As previously mentioned, the OKR framework forces an organization to think of the top few bets every quarter. If one (or some) fail, at least the company is still moving forward.
Note: This is not to say you should ditch other approaches with shorter time frames. For example, scrum teams can still use weekly sprints to work towards their OKRs. What OKRs do is tell everyone what the output of all the weekly sprints are supposed to amount to, and how that’s relevant and aligned to the larger goals of the company.
#7 Gain sharper management insights & analysis
If you’re a CEO or part of the management team, you’re probably not always clued in to things happening on the ground. Very often, you’ll just rely on what your managers tell you, and the “data” they present to you. That may be helpful to some degree but what if you could see it all for yourself?
As elaborated in point #2 and #3, the OKR framework is designed for all the cards to be put on the table.
The resources required for every single objective is communicated and justified upfront, and there is a clear path (via the objective’s key results) to success. Weekly syncs are conducted religiously to monitor the progress of every single OKR, which in turn allows the CEO/management team to ascertain the true “health” of the business at any given point in time. Startup OKRs that are at risk are quickly surfaced, and proper analysis of the situation is made so that appropriate action can be taken.
This results in you always having a clear idea of: (1) what resources are being used, (2) where they are being allocated, (3) what is working and what isn’t, and (4) why that is so. No more black boxes.
#8 Align individuals & teams towards the vision
One of the biggest (and most talked about) benefit that OKRs have is that it aligns everyone towards the vision of the company. This is particularly helpful in the startup world, where pivots and changes in business direction happen more frequently, and employees unwittingly lose track of where the company should be heading.
Here’s a hypothetical scenario:
Sales Team: “Our objective in Q3 is to close 10 new enterprise accounts in California.”
Marketing Team: “Our objective in Q3 is to increase online web conversions to get more leads for the Sales Team.”
Sales Team: “But most of the web leads originate from Asia. It’s not helping us hit our goal.”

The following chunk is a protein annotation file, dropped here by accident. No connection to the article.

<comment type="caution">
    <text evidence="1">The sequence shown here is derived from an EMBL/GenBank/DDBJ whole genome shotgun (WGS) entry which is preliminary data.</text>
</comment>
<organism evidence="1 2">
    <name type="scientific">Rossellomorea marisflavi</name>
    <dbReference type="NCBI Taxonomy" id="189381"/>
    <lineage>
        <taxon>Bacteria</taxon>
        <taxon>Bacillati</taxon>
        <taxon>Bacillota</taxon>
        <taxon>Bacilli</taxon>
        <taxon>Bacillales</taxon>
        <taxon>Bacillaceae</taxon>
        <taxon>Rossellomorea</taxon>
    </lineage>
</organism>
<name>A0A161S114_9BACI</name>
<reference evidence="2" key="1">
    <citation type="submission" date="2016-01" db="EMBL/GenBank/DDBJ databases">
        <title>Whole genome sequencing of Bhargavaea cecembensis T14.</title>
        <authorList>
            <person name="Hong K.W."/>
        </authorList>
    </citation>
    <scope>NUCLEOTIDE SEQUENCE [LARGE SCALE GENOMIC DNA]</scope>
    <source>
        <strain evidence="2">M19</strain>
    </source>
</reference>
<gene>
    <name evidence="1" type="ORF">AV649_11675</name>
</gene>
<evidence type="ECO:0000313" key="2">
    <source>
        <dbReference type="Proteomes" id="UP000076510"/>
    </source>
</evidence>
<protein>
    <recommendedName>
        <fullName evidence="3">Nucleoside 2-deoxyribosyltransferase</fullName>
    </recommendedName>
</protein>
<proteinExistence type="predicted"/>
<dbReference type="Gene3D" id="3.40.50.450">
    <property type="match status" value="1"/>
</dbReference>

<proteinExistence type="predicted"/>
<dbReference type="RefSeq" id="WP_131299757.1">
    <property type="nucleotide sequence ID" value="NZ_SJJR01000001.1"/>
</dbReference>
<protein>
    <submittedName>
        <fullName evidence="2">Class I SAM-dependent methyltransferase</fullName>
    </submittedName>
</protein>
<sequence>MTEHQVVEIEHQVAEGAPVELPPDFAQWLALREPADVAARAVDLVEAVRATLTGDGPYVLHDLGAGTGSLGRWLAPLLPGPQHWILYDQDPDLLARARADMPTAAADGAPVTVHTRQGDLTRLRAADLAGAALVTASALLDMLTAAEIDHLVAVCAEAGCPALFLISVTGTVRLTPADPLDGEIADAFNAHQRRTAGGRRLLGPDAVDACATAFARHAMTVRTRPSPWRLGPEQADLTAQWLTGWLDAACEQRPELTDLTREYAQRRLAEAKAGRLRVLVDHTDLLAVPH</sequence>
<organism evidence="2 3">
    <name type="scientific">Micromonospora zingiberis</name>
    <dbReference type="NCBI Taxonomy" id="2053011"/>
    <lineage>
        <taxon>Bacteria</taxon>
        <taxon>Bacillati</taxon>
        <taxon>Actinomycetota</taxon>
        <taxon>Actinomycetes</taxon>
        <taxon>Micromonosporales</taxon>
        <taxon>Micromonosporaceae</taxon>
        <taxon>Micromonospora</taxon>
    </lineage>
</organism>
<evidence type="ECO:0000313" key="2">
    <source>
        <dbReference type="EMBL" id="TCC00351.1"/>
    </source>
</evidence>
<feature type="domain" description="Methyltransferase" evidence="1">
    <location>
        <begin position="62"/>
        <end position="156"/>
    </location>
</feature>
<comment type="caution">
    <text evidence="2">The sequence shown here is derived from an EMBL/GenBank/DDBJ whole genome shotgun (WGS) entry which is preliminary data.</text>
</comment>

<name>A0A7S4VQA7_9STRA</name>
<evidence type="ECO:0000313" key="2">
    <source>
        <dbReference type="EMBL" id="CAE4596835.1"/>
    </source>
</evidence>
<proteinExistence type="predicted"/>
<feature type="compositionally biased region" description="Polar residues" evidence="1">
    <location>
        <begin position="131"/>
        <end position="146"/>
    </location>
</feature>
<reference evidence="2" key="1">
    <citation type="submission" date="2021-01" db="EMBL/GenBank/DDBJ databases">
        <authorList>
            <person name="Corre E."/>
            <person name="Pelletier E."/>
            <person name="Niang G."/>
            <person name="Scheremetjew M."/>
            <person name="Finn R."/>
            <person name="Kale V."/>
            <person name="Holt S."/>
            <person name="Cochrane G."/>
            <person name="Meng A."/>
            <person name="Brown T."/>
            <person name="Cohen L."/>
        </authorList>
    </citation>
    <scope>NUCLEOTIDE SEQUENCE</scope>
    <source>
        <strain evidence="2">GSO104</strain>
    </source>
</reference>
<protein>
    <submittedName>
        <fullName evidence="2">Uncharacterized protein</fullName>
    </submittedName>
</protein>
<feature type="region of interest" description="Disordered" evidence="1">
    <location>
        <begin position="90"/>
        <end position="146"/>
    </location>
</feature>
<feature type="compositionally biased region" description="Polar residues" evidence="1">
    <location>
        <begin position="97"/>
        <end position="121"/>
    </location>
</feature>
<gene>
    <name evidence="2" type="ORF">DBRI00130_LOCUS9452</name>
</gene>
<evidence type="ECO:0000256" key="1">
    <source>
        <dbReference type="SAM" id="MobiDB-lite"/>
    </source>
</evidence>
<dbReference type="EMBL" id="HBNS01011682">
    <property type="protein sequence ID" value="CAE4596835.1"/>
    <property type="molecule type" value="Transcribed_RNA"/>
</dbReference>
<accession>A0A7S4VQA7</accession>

Marketing Team: “Why the heck are you focusing on California in the first place?”
CEO: “Hey guys… by the way, our company objective in Q3 is to grow our business in Russia.”
Part of the OKR planning process is for teams to communicate their plans cross-functionally and see how their startup OKRs can be better aligned with each other. It starts with the CEO/management team owning the vision of the entire company and setting company-level OKRs for the quarter. Teams then use that as a guidepost to create their OKRs that align to that. Sometimes, Team A’s OKR will impact Team B’s OKR, which impacts Team C’s OKR, which ultimately impacts the CEO’s company-level OKR. In such a scenario, everyone in Team A can see how the work they’re doing is actually helping the CEO hit his/her top-level OKR for the quarter.
The result is highly motivated individuals and aligned teams, who know why they are doing what they do, every single day.
Note: The most crucial role here is the CEO / management team. They need to first be very clear on the the vision / direction of the company (for the year and broken down into quarters). After that, they need to communicate this clearly to the entire company. Avoid just communicating to managers as miscommunication and the broken telephone effect may occur. Write a narrative, memo, slide deck, whatever, and share it with the entire company. Everyone should police everyone when OKRs are being planned and ask, “Is this even relevant to our company direction this quarter?“.
Summary: Why adopt startups OKRs? [Infographic]
Early/mid stage startups are most vulnerable in this unforgiving COVID world. They don’t have a ton of cash and they certainly don’t have a ton of time. While the OKR framework is one of the most widely adopted goal setting methodologies in the world today, it’s not a silver bullet and it’s also not for everyone.
If you feel the 8 benefits of OKRs presented here are something your startup could really use, and your company is willing to commit to change, then dig deeper. You could be on to something game changing.
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SugarOKR is a beautifully simple and easy to use free OKR management tool that helps teams unlock the full potential of OKRs, while staying focused and motivated. To find out how your startup can win with OKRs, visit us at sugarokr.com.